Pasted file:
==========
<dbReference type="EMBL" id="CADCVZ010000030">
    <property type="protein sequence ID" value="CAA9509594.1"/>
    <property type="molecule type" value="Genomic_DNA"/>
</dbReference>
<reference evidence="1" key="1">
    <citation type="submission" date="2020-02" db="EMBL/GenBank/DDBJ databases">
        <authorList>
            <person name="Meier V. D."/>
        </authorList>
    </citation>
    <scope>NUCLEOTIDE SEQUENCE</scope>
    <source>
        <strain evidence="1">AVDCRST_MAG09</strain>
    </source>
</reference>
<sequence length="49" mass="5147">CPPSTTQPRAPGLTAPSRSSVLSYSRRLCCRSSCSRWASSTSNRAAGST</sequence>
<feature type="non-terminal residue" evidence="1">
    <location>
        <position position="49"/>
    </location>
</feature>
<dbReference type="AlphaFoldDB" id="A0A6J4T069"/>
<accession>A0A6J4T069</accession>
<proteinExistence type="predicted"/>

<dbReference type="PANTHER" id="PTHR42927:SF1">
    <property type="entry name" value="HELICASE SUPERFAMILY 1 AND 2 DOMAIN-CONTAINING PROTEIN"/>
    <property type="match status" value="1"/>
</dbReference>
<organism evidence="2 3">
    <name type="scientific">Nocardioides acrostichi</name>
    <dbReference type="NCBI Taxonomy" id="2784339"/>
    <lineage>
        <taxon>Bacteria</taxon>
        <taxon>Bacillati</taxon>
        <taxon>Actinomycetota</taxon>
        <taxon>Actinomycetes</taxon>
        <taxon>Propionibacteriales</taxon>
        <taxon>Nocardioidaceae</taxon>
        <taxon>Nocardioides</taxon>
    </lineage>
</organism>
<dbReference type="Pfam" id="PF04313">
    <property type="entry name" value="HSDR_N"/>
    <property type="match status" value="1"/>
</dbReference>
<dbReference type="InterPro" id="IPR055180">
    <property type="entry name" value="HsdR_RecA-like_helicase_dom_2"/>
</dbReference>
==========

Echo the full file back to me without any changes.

<dbReference type="EMBL" id="CADCVZ010000030">
    <property type="protein sequence ID" value="CAA9509594.1"/>
    <property type="molecule type" value="Genomic_DNA"/>
</dbReference>
<reference evidence="1" key="1">
    <citation type="submission" date="2020-02" db="EMBL/GenBank/DDBJ databases">
        <authorList>
            <person name="Meier V. D."/>
        </authorList>
    </citation>
    <scope>NUCLEOTIDE SEQUENCE</scope>
    <source>
        <strain evidence="1">AVDCRST_MAG09</strain>
    </source>
</reference>
<sequence length="49" mass="5147">CPPSTTQPRAPGLTAPSRSSVLSYSRRLCCRSSCSRWASSTSNRAAGST</sequence>
<feature type="non-terminal residue" evidence="1">
    <location>
        <position position="49"/>
    </location>
</feature>
<dbReference type="AlphaFoldDB" id="A0A6J4T069"/>
<accession>A0A6J4T069</accession>
<proteinExistence type="predicted"/>

<dbReference type="PANTHER" id="PTHR42927:SF1">
    <property type="entry name" value="HELICASE SUPERFAMILY 1 AND 2 DOMAIN-CONTAINING PROTEIN"/>
    <property type="match status" value="1"/>
</dbReference>
<organism evidence="2 3">
    <name type="scientific">Nocardioides acrostichi</name>
    <dbReference type="NCBI Taxonomy" id="2784339"/>
    <lineage>
        <taxon>Bacteria</taxon>
        <taxon>Bacillati</taxon>
        <taxon>Actinomycetota</taxon>
        <taxon>Actinomycetes</taxon>
        <taxon>Propionibacteriales</taxon>
        <taxon>Nocardioidaceae</taxon>
        <taxon>Nocardioides</taxon>
    </lineage>
</organism>
<dbReference type="Pfam" id="PF04313">
    <property type="entry name" value="HSDR_N"/>
    <property type="match status" value="1"/>
</dbReference>
<dbReference type="InterPro" id="IPR055180">
    <property type="entry name" value="HsdR_RecA-like_helicase_dom_2"/>
</dbReference>